Tag Archives: Ken Clarke

Uncle Ken’s Motor

The hero of our story, Chris, was surprised and delighted when he inherited a lovely old Rolls Royce from his jovial Uncle Ken. Not as surprised as other members of the family who felt that Chris was entirely unsuitable to be trusted with such a treasured heirloom but Chris rose above their sniping. So what if he could not drive a car? He could still enjoy it.

In his younger days Ken had been more of a Jag man. But in his dotage he had acquired the Roller and became accustomed to its beauty. The Rolls Royce was truly a one off. Hand crafted by artists with years of experience underlying their skill, this was an automobile that was not only the envy of the street but the whole town. Uncle Ken’s Roller was a byword for quality. On the prow of the bonnet the traditional, elegant silver lady struck her familiar pose with the addition of a set of scales in one hand and a sword in the other. Debate seemed to rage over whether she was blindfolded or not.

So Chris proudly polished his new treasure. But one thing was immediately apparent. It was a costly thing to run. The one condition of the bequest of the car to Chris was that he had to fight tooth and nail to ensure that there were adequate resources available for the car to continue gliding along. Frankly if he could not find the means to maintain the old lady he was to stand aside and allow someone else to take up the challenge.

Chris had a friend called Tom. Chris and Tom got their heads together to discuss how to continue to afford to run this magnificent car. Tom was thinking aloud when he said, “travelling as the crow flies is always a much shorter distance from point A to point B so it would be cheaper if we could always go in a straight line.”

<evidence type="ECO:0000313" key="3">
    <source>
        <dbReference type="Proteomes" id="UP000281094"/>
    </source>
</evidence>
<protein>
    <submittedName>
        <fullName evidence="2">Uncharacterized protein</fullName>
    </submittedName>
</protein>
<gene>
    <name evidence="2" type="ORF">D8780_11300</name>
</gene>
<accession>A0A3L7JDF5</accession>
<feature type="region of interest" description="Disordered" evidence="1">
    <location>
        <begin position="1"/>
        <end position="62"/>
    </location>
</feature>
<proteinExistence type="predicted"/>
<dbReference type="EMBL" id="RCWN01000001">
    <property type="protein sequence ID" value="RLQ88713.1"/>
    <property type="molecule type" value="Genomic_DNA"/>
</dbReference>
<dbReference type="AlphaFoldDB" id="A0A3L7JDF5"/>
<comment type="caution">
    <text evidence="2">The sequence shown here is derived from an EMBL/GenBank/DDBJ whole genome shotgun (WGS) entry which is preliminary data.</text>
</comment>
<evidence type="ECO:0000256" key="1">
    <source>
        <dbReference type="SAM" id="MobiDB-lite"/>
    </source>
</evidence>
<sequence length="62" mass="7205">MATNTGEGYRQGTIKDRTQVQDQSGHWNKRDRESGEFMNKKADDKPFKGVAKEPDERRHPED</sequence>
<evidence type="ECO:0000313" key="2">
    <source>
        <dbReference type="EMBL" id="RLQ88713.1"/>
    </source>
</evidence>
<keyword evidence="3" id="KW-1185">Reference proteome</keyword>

“That’s brilliant,” said Chris, “if I remove the steering wheel then the Roller can only go in a straight line. It will save me a fortune. I’ll call it Prohibited Cornering Technology. It will reform automotive engineering”

So Tom and Chris took the car to a whole bunch of mechanics and told them his idea. Everyone of them instantly told him it was ridiculous. One even pointed out that someone else had previously come up with a similar idea but they had thought about it for about three seconds and had given up.

Tom and Chris were not to be deterred. Finally they found a backstreet garage called Civil Servicing. This was a bunch of really good mechanics. Their’s was not to reason why. Their’s was to do the customer’s bidding. So Chris drove the Rolls in and declared “Pimp my ride!”

A few days later Chris returned to the garage. There sat his Rolls Royce with the steering wheel and column removed. He thanked the mechanics for their hard work. He started the car and looked to his left where the roller shutters to the workshop stood open.

“How do I get my car out?” Chris asked.

Everyone shook their heads. It was impossible, he was told. For the car to do everything it was meant to the driver had to have some means of choosing and changing direction. Prohibited Cornering Technology was as much of a failure as everyone else had warned. Chris rather sheepishly had to tell the Civil Servicing people to put everything back just the way it was. He cursed his luck, it had cost him a small fortune to try it out. All he was trying to do was save money.

Meanwhile some of the bigger petrol stations got together. They had heard of Chris’s plight. They offered to help him find a way of saving money. Chris was very excited about this. He liked it when people offered to do what he wanted. Other members of his family offered to help out. They offered ways that they could help to make the car affordable for them all to run but this was not the sort of help he wanted. Did people not listen? He wanted help to make the Rolls different.